View of the Jordanian capital Amman

Jordan A country on the road to reform

For King Abdullah II of Jordan, the stability of his country and the region are top priorities. For that reason he takes a mediatory role and is open to reform, in recent years replacing the government several times in the face of continuing criticism of its policies.

In early 2011, the wave of protests during what became known as the Arab Spring also spread to Jordan. Thousands of Jordanians demonstrated against high unemployment, rising prices and corruption, and demanded more political and social rights. Protesters did not, however, demand the overthrow of the regime. The king is recognised by all groups within society.

In response to the protests, King Abdullah introduced constitutional reforms in 2011 and granted parliament more powers. The most recent parliamentary elections were held in September 2016.

Renewed protests

Early June 2018 saw a renewed wave of protests in reaction to the government's austerity policies and escalating living costs. Prime Minister Hani al-Mulki resigned his post and was succeeded by Omar Razzaz. Razzaz now faces the difficult task of leading the country out of its current economic crisis while at the same time avoiding social unrest.

The civil war in neighbouring Syria, in particular, is presenting great challenges to Jordan. With its population of 9.5 million, Jordan has already taken in more than 670,000 Syrian refugees, according to United Nations statistics (as at October 2018). Many Jordanian communities are struggling to provide adequate water, energy, health services and education.

Cooperation with Germany

Political relations between Jordan and Germany are close and amicable. Jordan is one of the partner countries that Germany supports as part of thematic and regional programmes. Cooperation is focused on the priority areas of water, education, technical and vocational education and training and support for refugees and their host communities.

Germany is the second largest donor to the country, after the United States. In 2018, the BMZ provided more than 290 million euros.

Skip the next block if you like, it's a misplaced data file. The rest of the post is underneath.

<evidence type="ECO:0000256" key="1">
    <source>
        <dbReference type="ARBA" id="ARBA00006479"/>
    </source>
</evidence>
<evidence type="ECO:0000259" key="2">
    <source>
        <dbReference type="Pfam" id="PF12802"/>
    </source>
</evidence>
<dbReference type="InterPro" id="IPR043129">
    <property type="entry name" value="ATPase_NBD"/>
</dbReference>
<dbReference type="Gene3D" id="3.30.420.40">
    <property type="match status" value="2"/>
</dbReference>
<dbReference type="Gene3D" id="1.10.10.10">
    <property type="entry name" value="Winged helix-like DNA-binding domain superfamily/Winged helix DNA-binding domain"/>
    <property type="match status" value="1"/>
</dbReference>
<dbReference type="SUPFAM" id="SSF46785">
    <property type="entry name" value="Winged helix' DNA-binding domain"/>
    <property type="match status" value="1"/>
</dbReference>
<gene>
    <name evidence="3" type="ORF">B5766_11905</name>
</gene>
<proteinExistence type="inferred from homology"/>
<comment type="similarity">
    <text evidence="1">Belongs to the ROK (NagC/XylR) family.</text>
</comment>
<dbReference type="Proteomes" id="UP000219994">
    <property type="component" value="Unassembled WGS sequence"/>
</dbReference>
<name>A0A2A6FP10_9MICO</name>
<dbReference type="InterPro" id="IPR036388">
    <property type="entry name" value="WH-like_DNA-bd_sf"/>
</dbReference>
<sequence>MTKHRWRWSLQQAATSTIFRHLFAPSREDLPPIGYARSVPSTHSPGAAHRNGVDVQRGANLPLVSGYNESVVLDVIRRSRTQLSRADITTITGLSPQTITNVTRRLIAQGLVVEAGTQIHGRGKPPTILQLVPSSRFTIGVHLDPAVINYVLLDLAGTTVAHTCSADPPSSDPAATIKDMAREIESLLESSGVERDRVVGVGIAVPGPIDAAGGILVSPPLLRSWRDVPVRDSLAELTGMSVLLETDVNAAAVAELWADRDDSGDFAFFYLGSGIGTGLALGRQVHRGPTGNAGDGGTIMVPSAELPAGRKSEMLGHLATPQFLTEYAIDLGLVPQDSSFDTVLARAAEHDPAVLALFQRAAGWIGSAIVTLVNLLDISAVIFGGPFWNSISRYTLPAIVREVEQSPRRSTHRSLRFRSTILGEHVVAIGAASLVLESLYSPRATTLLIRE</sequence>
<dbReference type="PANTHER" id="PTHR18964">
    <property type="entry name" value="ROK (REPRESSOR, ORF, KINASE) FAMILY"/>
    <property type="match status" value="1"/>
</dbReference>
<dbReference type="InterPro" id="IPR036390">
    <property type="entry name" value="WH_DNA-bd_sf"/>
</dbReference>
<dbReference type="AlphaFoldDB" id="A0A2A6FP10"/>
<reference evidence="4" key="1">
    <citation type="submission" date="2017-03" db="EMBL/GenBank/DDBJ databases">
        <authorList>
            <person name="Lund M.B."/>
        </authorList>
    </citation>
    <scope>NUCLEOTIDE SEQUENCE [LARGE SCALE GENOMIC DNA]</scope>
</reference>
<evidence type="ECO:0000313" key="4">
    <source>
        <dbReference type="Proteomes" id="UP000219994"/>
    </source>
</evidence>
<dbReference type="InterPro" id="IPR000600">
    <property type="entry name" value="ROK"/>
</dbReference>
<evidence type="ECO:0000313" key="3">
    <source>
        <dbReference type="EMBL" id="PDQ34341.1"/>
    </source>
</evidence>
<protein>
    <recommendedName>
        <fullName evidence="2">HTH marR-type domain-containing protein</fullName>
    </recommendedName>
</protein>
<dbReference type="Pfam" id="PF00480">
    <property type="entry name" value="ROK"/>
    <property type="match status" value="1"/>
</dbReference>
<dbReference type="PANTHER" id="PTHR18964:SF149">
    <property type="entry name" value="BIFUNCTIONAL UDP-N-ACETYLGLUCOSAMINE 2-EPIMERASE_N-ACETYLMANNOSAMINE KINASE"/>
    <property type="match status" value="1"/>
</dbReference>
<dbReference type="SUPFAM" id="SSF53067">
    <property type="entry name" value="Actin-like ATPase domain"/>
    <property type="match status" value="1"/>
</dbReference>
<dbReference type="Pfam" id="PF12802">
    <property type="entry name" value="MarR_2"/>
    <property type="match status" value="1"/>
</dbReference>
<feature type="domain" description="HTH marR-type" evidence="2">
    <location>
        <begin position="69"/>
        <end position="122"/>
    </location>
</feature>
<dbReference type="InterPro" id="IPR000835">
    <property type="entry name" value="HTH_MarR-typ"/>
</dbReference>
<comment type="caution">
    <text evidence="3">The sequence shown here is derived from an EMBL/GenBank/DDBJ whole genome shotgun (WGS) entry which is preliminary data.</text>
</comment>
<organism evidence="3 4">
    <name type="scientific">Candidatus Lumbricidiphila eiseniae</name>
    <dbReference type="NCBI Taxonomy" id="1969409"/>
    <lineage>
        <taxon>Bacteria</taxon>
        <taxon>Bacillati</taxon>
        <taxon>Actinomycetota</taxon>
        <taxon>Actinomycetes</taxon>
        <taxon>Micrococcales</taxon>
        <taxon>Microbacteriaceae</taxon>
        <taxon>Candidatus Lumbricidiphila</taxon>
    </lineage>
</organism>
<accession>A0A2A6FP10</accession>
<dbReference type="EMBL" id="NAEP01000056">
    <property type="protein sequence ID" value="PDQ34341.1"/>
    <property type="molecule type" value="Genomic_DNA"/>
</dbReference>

Shepherd in Jordan

Supporting modernisation Internal link

The constitution of 1952 established Jordan as a constitutional monarchy. King Abdullah II has been head of state since 1999 and has extensive powers. He is endeavouring to systematically modernise his country so as to enable it to take on a leading role in the region.

Trainees in a vocational training centre in Jordan

High levels of youth unemployment and poor prospects Internal link

Jordan's economy is weak. The country has few mineral and other natural resources and only very limited agricultural land.

Zaatari refugee camp in Jordan

Open arms policy Internal link

Despite its difficult geographical position in a crisis-torn region, Jordan has pursued an open arms policy. The influx of refugees is threatening to destabilise the country.

German development cooperation with Jordan

German Development Minister Gerd Müller talks to a teacher during his visit to a BMZ-funded education project in Jordan (October 2016)

German Development Minister Gerd Müller talks to a teacher during his visit to a BMZ-funded education project in Jordan (October 2016)

German Development Minister Gerd Müller talks to a teacher during his visit to a BMZ-funded education project in Jordan (October 2016)

Germany is Jordan’s second largest bilateral donor, after the United States. Since 2012, the German Federal Ministry for Economic Cooperation and Development (BMZ) has provided almost 2.5 billion euros to cushion the impact of the Syria crisis on the country. In 2019, the BMZ made a record pledge of 729.4 million euros. Of this amount, 582 million euros will be allocated to Financial Cooperation, 47.4 million euros to Technical Cooperation, and 100 million euros to BMZ Special Initiatives and Transition Assistance. Most of the funds are provided in the form of low-interest loans.

Development cooperation between Germany and Jordan is concentrated on the following priority areas:

  • water
  • education and vocational training/job creation.

Since 2012, German activities have also focused on supporting Syrian refugees and the Jordanian communities that are hosting large numbers of them.

Water meter being installed during the laying of new drinking water pipes in the town of Mafraq, Jordan

Promoting sustainable water management Internal link

Jordan is one of the most water-poor countries in the world. The aim of the German-Jordanian water programme is to make water management more efficient and sustainable.

Pupils at a school in As-Salt

Education for all Internal link

In 2015, Germany and Jordan agreed to add a second priority area to their development cooperation: education/training and job creation.

Cash-for-work programme: construction and repair of roads and drainage systems in Jordan

Improving infrastructure, creating jobs Internal link

In reaction to the crisis in Syria, the German Development Ministry has considerably increased support for Jordan.